Rabbi Jonathan Eybeschutz fought against the rampant rabbinic corruption of his time, including the sale of rabbinical positions to the highest bidder, and at the same time, he also fought against the Enlightenment, which was taking ever increasing numbers of Jews away from traditional Judaism. But he was also likely a closet heretic.
Above: Rabbi Jonathan Eybeschutz
September 18, 1764 – 250 years ago today – is thought to be the day Rabbi Jonathan Eybeschutz passed away.
Eybeschutz fought against the rampant rabbinic corruption of his time, including the sale of rabbinical positions to the highest bidder, and at the same time, he also fought against the Enlightenment, which was taking ever increasing numbers of Jews away from traditional Judaism.
But most famously, Eybeschutz – who, besides his work as a city rabbi and rosh yeshiva also worked as a trial lawyer and customs agent – was accused by another great rabbi of his day, Yaakov Emden, of being a closet follower of the false messiah Shabatai Tzvi.
Emden based his accusation in part on amulets written by Eybeschutz that had what Emden said was a reference to Shabtai Tzvi as God’s anointed one – the messiah.
Emden also accused Eybeschutz of having incestuous sex with his own daughter, something followers the false messiah were rumored to do for kabbalistic reasons.
Emden, whose father had been chief rabbi of the towns, Altona, Hamburg, and Wandsbek, that Eybeschutz was now chief rabbi of, hammered away at Eybeschutz in Jewish council of the three towns until Emden was excommunicated and essentially expelled from the town.
As Wikipedia summarizes it:
…The majority of the community, including R. Aryeh Leib Halevi-Epstein of Konigsberg, favored Eybeschütz; thus the council condemned Emden as a slanderer. People were ordered, under pain of excommunication, not to attend Emden's synagogue, and he himself was forbidden to issue anything from his press. As Emden still continued his philippics against Eybeschütz, he was ordered by the council of the three communities to leave Altona. This he refused to do, relying on the strength of the king's charter, and he was, as he maintained, relentlessly persecuted. His life seeming to be in actual danger, in May 1751 he left the town and took refuge in Amsterdam, where he had many friends and where he joined the household of his brother-in-law, Aryeh Leib ben Saul, rabbi of the Ashkenazic community.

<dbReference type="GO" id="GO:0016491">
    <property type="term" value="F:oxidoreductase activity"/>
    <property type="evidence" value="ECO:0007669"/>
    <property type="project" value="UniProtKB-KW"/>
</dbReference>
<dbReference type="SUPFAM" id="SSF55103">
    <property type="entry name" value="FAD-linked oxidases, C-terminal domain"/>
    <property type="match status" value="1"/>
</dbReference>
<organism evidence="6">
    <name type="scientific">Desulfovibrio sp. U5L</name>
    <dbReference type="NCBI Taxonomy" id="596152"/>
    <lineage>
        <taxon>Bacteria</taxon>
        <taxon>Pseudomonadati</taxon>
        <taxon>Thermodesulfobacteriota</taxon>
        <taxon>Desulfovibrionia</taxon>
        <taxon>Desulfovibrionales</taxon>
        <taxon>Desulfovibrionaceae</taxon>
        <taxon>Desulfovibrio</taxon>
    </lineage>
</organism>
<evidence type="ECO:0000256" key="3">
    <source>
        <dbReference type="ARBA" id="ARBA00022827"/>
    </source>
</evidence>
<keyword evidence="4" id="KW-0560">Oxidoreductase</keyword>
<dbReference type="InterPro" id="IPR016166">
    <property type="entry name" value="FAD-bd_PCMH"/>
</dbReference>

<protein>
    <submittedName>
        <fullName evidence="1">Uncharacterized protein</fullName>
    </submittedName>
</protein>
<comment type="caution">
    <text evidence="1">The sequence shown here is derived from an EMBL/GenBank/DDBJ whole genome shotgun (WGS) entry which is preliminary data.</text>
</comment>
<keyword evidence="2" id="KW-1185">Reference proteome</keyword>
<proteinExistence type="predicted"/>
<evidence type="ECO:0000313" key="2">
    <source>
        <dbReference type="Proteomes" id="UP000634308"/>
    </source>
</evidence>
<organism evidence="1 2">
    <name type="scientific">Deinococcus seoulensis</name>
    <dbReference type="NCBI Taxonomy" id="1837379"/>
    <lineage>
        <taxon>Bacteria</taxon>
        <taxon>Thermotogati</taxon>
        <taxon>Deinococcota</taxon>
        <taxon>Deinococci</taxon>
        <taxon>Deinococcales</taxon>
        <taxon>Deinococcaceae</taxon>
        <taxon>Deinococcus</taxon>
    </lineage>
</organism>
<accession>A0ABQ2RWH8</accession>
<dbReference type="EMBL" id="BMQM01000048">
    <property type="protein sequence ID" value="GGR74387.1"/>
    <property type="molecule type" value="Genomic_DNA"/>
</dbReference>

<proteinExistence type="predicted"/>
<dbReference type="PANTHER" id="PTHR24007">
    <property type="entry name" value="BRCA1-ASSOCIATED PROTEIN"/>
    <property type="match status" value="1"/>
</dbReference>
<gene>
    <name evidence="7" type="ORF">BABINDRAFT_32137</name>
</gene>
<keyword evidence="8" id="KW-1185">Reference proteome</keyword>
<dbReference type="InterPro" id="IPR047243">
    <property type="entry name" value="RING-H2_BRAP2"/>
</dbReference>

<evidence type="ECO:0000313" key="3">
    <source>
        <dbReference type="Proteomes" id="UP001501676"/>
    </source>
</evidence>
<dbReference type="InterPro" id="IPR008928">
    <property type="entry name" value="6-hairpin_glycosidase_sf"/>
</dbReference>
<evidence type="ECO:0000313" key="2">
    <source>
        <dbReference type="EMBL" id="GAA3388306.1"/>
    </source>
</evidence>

Emden's cause was subsequently taken up by the court of Frederick V of Denmark, and on June 3, 1752, a judgment was given in favor of Emden, severely censuring the council of the three communities and condemning them to a fine of one hundred thalers. Emden then returned to Altona and took possession of his synagogue and printing-establishment, though he was forbidden to continue his agitation against Eybeschütz. The latter's partisans, however, did not desist from their warfare against Emden. They accused him before the authorities of continuing to publish denunciations against his opponent. One Friday evening (July 8, 1755) his house was broken into and his papers seized and turned over to the "Ober-Präsident," Von Kwalen. Six months later Von Kwalen appointed a commission of three scholars, who, after a close examination, found nothing, which could incriminate Emden.…
However, it has become increasingly clear that Eybeschutz – one of the earliest proponents of irrational and "mystical" responses to scientific findings and rationalism he and other rabbis viewed as threats to Judaism – was a closet Sabbatean, and research published by Rabbi Dr. Schneur Zalman (Sid) Leiman of Brooklyn College and Simon Schwarzfuchs of Bar Ilan University seems to definitively prove it.